She frowned; why should she treat a visit from her own sister as the work of the Devil? Father Columba could say what he wished; perhaps his God was wiser than he was. Which, Igraine thought, suppressing a giggle, would not be very difficult. Perhaps Father Columba had become a priest of Christ because no college of Druids would have had a man so stupid among their ranks. The Christ God seemed not to care whether a priest was stupid or not, so long as he could mumble their mass, and read and write a little. She, Igraine herself, had more clerkly skills than Father Columba, and spoke better Latin when she wished. Igraine did not think of herself as well educated; she had not had the hardihood to study the deeper wisdom of the Old Religion, or to go into the Mysteries any further than was absolutely necessary for a daughter of the Holy Isle. Nevertheless, although she was ignorant in any Temple of the Mysteries, she could pass among the Romanized barbarians as a well-educated lady.
In the small room off the court where there was sun on fine days, her younger sister, Morgause, thirteen years old and budding, wearing a loose house robe of undyed wool and her old frowsy cloak about her shoulders, was spinning listlessly with a drop spindle, taking up her uneven yarn on a wobbly reel. On the floor by the fire, Morgaine was rolling an old spindle around for a ball, watching the erratic patterns the uneven cylinder made, knocking it this way and that with chubby fingers.
“Haven’t I done enough spinning?” Morgause complained. “My fingers ache! Why must I spin, spin, spin all the time, as if I were a waiting-woman?”
“Every lady must learn to spin,” rebuked Igraine as she knew she ought to do, “and your thread is a disgrace, now thick, now thin. . . . Your fingers will lose their weariness as you accustom them to the work. Aching fingers are a sign that you have been lazy, since they are not hardened to their task.” She took the reel and spindle from Morgause and twirled it with careless ease; the uneven yarn, under her experienced fingers, smoothed out into a thread of perfectly even thickness. “Look, one could weave this yarn without snagging the shuttle . . .” and suddenly she tired of behaving as she ought. “But you may put the spindle away now; guests will be here before midafternoon.”
Morgause stared at her. “I heard nothing,” she said, “nor any rider with a message!”
“That does not surprise me,” Igraine said, “for there was no rider. It was a Sending. Viviane is upon her way here, and the Merlin is with her.” She had not known that last until she said it. “So you may take Morgaine to her nurse, and go and put on your holiday robe, the one dyed with saffron.”
Morgause put away the spindle with alacrity, but paused to stare at Igraine. “My saffron gown? For my sister?”
Igraine corrected her, sharply. “Not for our sister, Morgause, but for the Lady of the Holy Isle, and for the Messenger of the Gods.”
Morgause looked down at the patterned floor. She was a tall, sturdy girl, just beginning to lengthen and ripen into womanhood; her thick hair was reddish like Igraine’s own, and there were splotches of freckles on her skin, no matter how carefully she soaked it in buttermilk and begged the herbwife for washes and simples for it. Already at thirteen she was as tall as Igraine, and someday would be taller. She picked up Morgaine with an ill grace and carried her away. Igraine called after her, “Tell Nurse to put a holiday gown on the child, and then you may bring her down; Viviane has not seen her.”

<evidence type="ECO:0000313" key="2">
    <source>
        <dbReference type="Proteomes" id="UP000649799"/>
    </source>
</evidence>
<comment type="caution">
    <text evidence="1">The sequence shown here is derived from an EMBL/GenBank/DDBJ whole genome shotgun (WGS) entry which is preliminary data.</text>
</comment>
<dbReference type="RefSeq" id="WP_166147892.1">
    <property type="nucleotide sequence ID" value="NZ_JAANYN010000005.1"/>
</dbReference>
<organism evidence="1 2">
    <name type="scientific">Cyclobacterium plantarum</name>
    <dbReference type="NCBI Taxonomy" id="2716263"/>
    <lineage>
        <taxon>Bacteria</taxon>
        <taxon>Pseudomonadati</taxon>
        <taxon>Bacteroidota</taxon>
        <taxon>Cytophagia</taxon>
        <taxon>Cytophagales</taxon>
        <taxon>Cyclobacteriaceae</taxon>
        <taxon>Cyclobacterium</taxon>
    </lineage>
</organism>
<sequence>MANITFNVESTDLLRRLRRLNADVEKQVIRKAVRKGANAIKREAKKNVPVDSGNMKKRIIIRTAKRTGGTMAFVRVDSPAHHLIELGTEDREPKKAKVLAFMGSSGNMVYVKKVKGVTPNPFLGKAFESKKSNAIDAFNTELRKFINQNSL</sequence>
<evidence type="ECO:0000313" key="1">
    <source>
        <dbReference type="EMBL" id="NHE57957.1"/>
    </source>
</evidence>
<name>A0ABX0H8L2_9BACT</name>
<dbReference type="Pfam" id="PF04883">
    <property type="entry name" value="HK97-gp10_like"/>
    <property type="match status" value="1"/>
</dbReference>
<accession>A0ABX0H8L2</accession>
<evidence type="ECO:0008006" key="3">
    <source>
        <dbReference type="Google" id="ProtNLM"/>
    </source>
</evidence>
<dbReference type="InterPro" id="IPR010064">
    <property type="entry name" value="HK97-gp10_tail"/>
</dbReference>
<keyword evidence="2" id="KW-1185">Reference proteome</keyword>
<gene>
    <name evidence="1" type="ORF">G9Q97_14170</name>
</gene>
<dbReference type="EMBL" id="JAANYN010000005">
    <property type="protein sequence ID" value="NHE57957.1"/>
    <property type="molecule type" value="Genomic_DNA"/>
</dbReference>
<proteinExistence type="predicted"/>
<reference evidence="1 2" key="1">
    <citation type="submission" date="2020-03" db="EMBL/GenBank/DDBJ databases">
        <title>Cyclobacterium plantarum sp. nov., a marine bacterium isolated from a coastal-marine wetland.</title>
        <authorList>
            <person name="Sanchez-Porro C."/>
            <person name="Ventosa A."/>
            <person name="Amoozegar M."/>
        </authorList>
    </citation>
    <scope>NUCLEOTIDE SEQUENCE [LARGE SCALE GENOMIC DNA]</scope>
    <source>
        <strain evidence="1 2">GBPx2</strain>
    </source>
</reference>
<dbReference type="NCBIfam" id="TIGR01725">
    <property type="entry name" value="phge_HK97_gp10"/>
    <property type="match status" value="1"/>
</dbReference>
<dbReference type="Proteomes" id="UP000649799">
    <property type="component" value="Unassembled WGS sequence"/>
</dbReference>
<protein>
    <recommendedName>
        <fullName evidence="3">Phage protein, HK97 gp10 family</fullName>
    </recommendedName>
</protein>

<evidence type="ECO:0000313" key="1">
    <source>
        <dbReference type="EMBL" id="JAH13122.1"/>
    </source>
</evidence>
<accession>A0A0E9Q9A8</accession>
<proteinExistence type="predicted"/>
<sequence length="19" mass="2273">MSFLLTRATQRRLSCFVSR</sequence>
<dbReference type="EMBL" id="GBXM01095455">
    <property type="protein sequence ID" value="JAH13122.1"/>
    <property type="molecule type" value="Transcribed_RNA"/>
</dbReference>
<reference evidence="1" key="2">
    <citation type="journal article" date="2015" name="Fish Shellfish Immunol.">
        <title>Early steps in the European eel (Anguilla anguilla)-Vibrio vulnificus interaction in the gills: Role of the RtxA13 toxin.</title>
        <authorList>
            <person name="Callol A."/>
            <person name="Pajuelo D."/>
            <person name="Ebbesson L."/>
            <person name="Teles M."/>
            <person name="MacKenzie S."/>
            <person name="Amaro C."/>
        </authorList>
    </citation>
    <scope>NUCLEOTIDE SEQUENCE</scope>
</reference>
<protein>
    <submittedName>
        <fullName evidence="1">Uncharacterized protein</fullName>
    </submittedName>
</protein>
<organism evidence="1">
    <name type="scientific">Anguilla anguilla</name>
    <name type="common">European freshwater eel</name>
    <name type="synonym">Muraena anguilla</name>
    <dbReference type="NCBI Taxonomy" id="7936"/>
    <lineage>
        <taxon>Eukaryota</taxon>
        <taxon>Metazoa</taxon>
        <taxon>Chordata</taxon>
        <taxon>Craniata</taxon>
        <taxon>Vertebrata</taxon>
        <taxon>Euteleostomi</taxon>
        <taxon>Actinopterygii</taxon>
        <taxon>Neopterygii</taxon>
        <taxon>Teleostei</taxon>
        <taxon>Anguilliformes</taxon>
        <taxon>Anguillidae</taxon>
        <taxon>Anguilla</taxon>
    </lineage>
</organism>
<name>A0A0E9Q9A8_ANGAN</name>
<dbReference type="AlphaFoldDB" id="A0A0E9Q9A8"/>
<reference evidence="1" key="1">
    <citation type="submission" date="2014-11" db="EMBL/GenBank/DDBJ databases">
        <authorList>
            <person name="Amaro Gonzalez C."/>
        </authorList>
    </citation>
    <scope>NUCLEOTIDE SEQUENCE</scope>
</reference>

Morgause said something ill-tempered to the effect that she didn’t see why a great priestess would want to see a brat, but she said it under her breath so that Igraine had an excuse to ignore it.
Up the narrow stairs, her own chamber was cold; no fires were lighted there except in the dead of winter. While Gorlois was away, she shared the bed with her waiting-woman Gwennis, and his prolonged absence gave her an excuse to have Morgaine in her bed at night. Sometimes Morgause slept there too, sharing the fur coverlets against the bitter cold. The big marriage bed, canopied, curtained against draughts, was more than big enough for three women and a child.
Gwen, who was old, was drowsing in a corner, and Igraine forbore to wake her, stripping off her workaday dress of undyed wool and hurrying on her fine gown, laced at the neck with a silk ribbon Gorlois had brought her as a fairing from Londinium. She put on her fingers some little silver rings she had had since she was a little girl . . . they would go only on her two smallest fingers, now . . . and hung a necklace of amber which Gorlois had given her about her neck. The gown was dyed rust color, and had an overtunic of green. She found her carven horn comb, and began to pull it through her hair, sitting on a bench and working her comb patiently through the tangles. From another room she heard a loud yelling and decided that Morgaine was having her hair combed by her nurse and didn’t like it. The yelling stopped suddenly, and she supposed that Morgaine had been slapped into silence; or perhaps, as sometimes happened when Morgause was in a good temper, Morgause had taken over the combing herself, with her clever, patient fingers. This was how Igraine knew that her young sister could spin well enough when she chose, her hands were so clever at everything else—at combing, at carding, at making Yule pies.